Although human beings have endured the recurring ravages of vampires for centuries, scarcely any attempts have been made to analyze the macroeconomic implications of this problem and to devise socially optimal policy responses. Despite the increasing incidence of vampire epidemics in recent years (in Transylvania, Hollywood, and elsewhere), vampirism remains a thoroughly neglected topic in the theory of macroeconomic policy. The "vampires" considered in this paper are not the blood-sucking bats (e.g., Desmodus rotundus or Diphylla ecaudata) to be found in the forests of tropical America, but the blood-sucking ghosts of dead Homo sapiens. The bats are comparatively innocuous; aside from taking their occasional blood sample from missionaries asleep in the jungle, they have had no measurable influence on human welfare. The blood-sucking ghosts, on the other hand, have periodically provided grave threats to human populations; their most conspicuous macroeconomic impact arises from their detrimental effect on the labor force.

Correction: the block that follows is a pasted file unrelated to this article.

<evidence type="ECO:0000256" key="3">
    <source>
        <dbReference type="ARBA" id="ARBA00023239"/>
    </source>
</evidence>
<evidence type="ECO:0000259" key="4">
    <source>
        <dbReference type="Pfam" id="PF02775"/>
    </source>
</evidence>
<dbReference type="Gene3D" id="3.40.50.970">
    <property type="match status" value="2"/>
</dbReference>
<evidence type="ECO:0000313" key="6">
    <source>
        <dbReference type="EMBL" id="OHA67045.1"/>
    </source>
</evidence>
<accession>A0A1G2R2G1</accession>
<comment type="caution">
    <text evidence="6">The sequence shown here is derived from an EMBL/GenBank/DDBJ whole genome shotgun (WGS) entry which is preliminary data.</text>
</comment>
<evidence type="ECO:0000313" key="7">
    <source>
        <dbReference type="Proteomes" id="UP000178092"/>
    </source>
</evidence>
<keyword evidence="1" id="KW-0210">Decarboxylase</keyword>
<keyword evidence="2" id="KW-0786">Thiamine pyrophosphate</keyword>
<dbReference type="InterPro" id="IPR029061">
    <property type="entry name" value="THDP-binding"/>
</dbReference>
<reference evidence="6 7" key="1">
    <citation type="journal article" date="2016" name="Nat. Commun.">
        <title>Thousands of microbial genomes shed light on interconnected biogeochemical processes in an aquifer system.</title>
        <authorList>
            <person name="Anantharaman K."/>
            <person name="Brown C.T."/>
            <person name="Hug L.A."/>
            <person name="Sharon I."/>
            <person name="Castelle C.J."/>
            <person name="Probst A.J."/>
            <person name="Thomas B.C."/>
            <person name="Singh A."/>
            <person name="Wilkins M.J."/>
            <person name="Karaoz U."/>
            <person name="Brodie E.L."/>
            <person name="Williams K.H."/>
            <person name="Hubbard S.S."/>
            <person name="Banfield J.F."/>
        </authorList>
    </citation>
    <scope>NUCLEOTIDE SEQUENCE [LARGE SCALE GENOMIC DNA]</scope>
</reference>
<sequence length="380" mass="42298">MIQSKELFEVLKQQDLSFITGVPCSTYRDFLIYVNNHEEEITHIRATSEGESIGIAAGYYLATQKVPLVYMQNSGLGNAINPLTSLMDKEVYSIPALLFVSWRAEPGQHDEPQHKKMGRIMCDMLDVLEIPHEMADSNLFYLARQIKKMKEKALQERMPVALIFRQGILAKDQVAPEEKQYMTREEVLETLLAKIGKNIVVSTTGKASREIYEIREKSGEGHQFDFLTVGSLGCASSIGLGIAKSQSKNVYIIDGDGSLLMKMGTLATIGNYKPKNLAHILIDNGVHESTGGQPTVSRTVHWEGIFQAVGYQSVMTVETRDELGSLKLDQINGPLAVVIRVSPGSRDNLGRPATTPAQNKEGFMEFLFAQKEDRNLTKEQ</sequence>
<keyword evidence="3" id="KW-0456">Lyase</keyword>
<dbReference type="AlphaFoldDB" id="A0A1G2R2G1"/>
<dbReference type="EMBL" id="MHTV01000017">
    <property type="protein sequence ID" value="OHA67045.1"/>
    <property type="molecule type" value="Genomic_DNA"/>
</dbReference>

The author does not provide empirical evidence but builds a model of human-vampire dynamics. One derived theorem, illustrated in Figure 2, is the Vampire Neutrality Theorem:
The spontaneous generation of vampires (i.e., the appearance of vampires ex nihilo) affects the optimal x and s in the short run but not in the long run. In other words, vampires are neutral in the long run.